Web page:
Tamadher Al Fahal is a co-founder of Bahraini art collective Ulafa’a Initiative and curator of I am ‘Khaleeji’, a programme of events at the International Project Space that aims introduce western culture to contemporary art in the Gulf.
An artist, curator, TEDx speaker and PhD candidate, Tamadher splits her time between Birmingham, Bahrain and a host of international cities. Her current project, I am ‘Khaleeji’ features an exhibition of contemporary Bahraini art and events that give a true insight into the breadth of contemporary art practices that are flourishing in the Gulf.
Parkside Gallery caught up with Tamadher to discuss the international project and the exciting relationship between British and Bahraini art.
Chris Ansell: A major part of I am ‘Khaleeji’ is by the book, an exhibition that features 13 artists from Bahrain. This must be one of the largest exhibitions of contemporary Bahraini art to take place in the UK. How did you approach selecting the artists that you wanted to work with?
Tamadher Al Fahal: I’ve been working and exhibiting with Ulafa’a Initiative since 2012. by the book includes work by current members of the initiative and artists who I invited because their work responds to similar topics.
In the initiative we normally come up with a concept as a group – something that seems relevant to us at the time – and then each artist in the initiative responds to that theme.
More recently we’ve started inviting artists that we identify with to submit works.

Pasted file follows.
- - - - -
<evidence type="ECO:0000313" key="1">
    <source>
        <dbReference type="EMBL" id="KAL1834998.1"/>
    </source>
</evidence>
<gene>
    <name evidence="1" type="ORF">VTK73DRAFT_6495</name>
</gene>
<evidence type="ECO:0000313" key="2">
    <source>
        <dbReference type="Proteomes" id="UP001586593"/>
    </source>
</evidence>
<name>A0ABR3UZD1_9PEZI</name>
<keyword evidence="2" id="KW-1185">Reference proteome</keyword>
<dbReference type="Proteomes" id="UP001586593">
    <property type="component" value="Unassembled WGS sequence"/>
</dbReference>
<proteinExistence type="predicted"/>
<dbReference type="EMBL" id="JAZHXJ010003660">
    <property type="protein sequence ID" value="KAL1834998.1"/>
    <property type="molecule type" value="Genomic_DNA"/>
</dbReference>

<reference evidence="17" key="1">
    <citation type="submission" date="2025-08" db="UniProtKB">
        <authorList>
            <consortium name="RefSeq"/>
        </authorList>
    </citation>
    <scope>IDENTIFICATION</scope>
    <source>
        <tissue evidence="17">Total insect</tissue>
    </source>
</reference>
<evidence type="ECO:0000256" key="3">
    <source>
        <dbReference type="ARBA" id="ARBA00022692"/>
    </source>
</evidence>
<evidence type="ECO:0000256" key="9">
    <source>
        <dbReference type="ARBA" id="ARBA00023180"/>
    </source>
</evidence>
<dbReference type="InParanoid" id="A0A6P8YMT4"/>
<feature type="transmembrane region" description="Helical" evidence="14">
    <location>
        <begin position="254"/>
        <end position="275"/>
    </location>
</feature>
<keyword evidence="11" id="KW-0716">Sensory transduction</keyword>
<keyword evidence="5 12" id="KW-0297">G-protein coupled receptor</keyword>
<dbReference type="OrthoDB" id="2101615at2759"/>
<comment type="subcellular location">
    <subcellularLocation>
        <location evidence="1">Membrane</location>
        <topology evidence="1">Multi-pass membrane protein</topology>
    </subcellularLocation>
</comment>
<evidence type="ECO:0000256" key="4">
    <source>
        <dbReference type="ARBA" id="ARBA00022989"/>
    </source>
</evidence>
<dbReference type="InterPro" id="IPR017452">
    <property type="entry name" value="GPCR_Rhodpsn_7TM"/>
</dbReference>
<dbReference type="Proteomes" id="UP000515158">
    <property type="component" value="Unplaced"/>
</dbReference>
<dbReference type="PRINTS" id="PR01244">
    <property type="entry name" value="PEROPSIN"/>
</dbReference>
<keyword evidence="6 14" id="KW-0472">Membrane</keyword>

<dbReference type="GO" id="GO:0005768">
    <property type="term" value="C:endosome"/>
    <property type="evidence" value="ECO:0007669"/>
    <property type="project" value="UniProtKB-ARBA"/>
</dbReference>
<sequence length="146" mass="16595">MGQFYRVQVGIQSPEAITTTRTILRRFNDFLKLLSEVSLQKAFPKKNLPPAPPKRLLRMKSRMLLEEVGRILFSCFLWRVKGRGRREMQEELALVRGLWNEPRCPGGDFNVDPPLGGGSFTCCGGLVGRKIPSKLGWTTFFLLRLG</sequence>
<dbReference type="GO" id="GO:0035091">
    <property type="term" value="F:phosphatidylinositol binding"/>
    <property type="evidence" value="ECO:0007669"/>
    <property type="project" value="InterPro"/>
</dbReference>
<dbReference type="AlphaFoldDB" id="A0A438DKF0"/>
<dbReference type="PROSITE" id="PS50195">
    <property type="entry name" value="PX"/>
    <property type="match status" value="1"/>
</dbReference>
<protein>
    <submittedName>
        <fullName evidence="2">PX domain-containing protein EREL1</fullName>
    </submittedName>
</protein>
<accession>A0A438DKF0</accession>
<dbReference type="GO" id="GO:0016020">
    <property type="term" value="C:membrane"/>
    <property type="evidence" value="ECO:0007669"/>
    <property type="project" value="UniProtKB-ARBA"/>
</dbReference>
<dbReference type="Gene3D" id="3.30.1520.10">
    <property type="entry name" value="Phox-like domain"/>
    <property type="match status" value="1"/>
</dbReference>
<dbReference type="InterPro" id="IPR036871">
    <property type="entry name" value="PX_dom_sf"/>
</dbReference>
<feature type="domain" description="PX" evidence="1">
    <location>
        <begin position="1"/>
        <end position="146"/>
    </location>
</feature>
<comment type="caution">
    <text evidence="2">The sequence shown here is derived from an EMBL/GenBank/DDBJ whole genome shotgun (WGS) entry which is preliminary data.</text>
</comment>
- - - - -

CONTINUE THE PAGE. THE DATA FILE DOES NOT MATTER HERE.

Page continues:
We normally accept all submissions and allow everyone to exhibit their work alongside each other. In our last exhibition we had everything ranging from work by established artists to a piece by a four year old child.
This time we have been a little more selective and created something a bit different.
CA: And have any themes arisen that you weren’t expecting? Things that you only noticed now you’ve bought the work together.
TAF: We haven’t been able to install the exhibition just yet so I’m just as excited as you are to see what happens when we bring all the work together in one space.
All the work shares its relation to the social and cultural aspects of Bahrain but it comes from different perspectives, different people’s perspectives. It is always interesting to see what comes of putting two different views side by side.
A lot of the artists are from different regions and this brings different views, and different views on religion.
Religion plays a big part in the exhibition. Religion, particularly in the Gulf, is influential in how culture is constructed. It forms the spoken, and unspoken, rulebook. A lot of the exhibition focusses on the boundary between religion and the conventions that are often disguised as religion.
CA: It’s important for you to provide a true reflection of the contemporary art scene in Bahrain. What do you hope to teach people about contemporary Bahraini art in the exhibition?
TAF: It’s diversity. There’s such a range of contemporary art in Bahrain and I want to give people an insight into this. It’s important that people are aware that this is only a glimpse into a niche type of contemporary art in Bahrain and that there is so much more out there.
Art in the Gulf is normally characterised under one umbrella and this is how it’s normally perceived, especially in western countries. But there is so much variation. Different countries in the Gulf are taking different directions and even in each country there are so many different takes and approaches.